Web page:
Sydney Lauro, theEMPLOYEEapp: “I think the reality is that we can’t predict what’s going to happen in the world. We can’t predict how our people are going to respond. Which is why it’s so important to have crisis plans in place and to build agility into your strategy. But what I do think is going to happen is that we are going to see more shifts in the way people work. The great resignation and the move towards more flex and hybrid working aren’t going away. The power is shifting to the employee. But it’s going to be critical to pay attention to the needs of your continually changing workforce. Understanding their challenges and coming up with solutions for frontline and deskbound workers is going to be key to retention and growth, and, ultimately, the success of our communication strategies.”

What do you think should be the top internal communication priorities next year?

Jill Christensen: Building a two-way communication culture. In order for employees to feel engaged, they must have a voice at work and know that voice is being heard. In many firms this means that new vehicles must be created and used, as currently, one-way communication cultures are the norm.”

Sean Williams: “Help your organization and its people WIN over the virus, the competition, and the distractions. Be a solution.”

Sydney Lauro, theEMPLOYEEapp:I think a really important thing to start is employee listening. That’s really going to help you set the right priorities for your own organization. Marketers have been using social listening for years to keep a finger on the pulse about what their target audience wants and needs. We should use that same best practice internally.”

What’s one piece of wisdom that would help with communication planning?

Debbie West:The top piece of wisdom I picked up in 2021 is that it’s always important to ask questions about the effectiveness of our communications and really listen to the answers. For example, the conversations I’ve had with colleague groups through the year has made it clear to me how important line manager contact has become for people, through the uncertainties of the pandemic. This has really helped to inform what should be prioritised for the year ahead.”

Sean Williams: “Care for one another and yourself. Be kind. It has been an unreal and surreal journey the past two years, and we need empathy and understanding more than ever.”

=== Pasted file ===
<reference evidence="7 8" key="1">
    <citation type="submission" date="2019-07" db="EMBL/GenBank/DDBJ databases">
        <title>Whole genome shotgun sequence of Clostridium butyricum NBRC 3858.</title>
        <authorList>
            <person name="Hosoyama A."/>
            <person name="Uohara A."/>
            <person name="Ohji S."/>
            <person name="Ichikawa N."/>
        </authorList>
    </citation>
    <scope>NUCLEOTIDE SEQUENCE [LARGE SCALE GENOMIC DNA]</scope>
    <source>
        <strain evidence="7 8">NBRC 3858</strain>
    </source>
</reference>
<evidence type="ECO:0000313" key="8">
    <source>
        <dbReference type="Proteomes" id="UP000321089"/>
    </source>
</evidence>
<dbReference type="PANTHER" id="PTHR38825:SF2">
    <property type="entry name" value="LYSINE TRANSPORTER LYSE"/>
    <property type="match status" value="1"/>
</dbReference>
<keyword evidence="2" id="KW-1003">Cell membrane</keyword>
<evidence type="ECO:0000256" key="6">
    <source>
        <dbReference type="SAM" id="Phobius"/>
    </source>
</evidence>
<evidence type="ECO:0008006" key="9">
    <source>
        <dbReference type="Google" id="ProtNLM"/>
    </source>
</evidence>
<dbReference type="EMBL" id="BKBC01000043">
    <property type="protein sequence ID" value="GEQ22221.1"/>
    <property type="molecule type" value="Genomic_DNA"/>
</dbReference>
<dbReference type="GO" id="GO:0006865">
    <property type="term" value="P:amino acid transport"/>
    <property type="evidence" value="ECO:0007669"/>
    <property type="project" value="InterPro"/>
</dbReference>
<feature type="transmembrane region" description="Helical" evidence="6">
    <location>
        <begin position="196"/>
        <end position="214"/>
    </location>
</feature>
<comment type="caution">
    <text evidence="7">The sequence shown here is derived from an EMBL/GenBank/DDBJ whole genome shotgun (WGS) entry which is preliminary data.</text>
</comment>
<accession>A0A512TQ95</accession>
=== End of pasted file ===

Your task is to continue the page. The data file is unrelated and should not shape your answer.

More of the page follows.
Sydney Lauro, theEMPLOYEEapp: “You can’t please everyone. I think it’s clear that our world is often divided. We don’t always agree. Your decision to mandate masks or vaccines is going to upset someone. But what’s important is that you make a decision one way or the other. That you communicate why you’re doing what you’re doing. That you listen and have constructive conversations when there is disagreement. But ultimately, you can’t please everyone. All you can do is make sure your communication is fostering an environment of respect and psychological safety.”

What’s your top tip for putting together next year’s communication strategy?

Sean Williams: “Let’s get back to basics! Look at the business plan and determine objectives that directly impact business KPIs. Be explicit about how your tactics realize that strategy.”

Sydney Lauro, theEMPLOYEEapp: Start with an audit of your channels, messages, and audiences. And, ideally, get a sense from your audience of what they want and need. Include managers and non-managers, in the office and out in the field. These different audiences likely will want different things. Take that survey or focus group data and then look at your audit results. Sometimes we get carried away by trying to solve for everything or check every box…but our budgets (and schedules!) don’t always allow for that. So pick the few things that you can change that will make the biggest impact for the most people.

Get Started: Strategic Communications Planning for Next Year

While it’s impossible to predict what next year will look like and the challenges it will pose to communications professionals, we can try to get ahead of what might happen.

The pandemic proved that we need to be ready with crisis plans ahead of time by predicting worst case and most likely scenarios. But we also need to step up our game from a people perspective. If your company is focusing on an attrition issue or a culture problem, look no further than the employee experience.

  • Are your employees feeling cared for, recognized, and valued?
  • How are you supporting burnt out workers in the office, on the frontline, and at home?
  • And, most importantly, have you changed your strategy to reach people regardless of where they are?

For years, companies have struggled to reach deskbound and deskless workers equally. This move to remote and hybrid work isn’t going anywhere. Now is the time to consider how we better reach and engage employees who don’t sit behind a desk or in an office all day.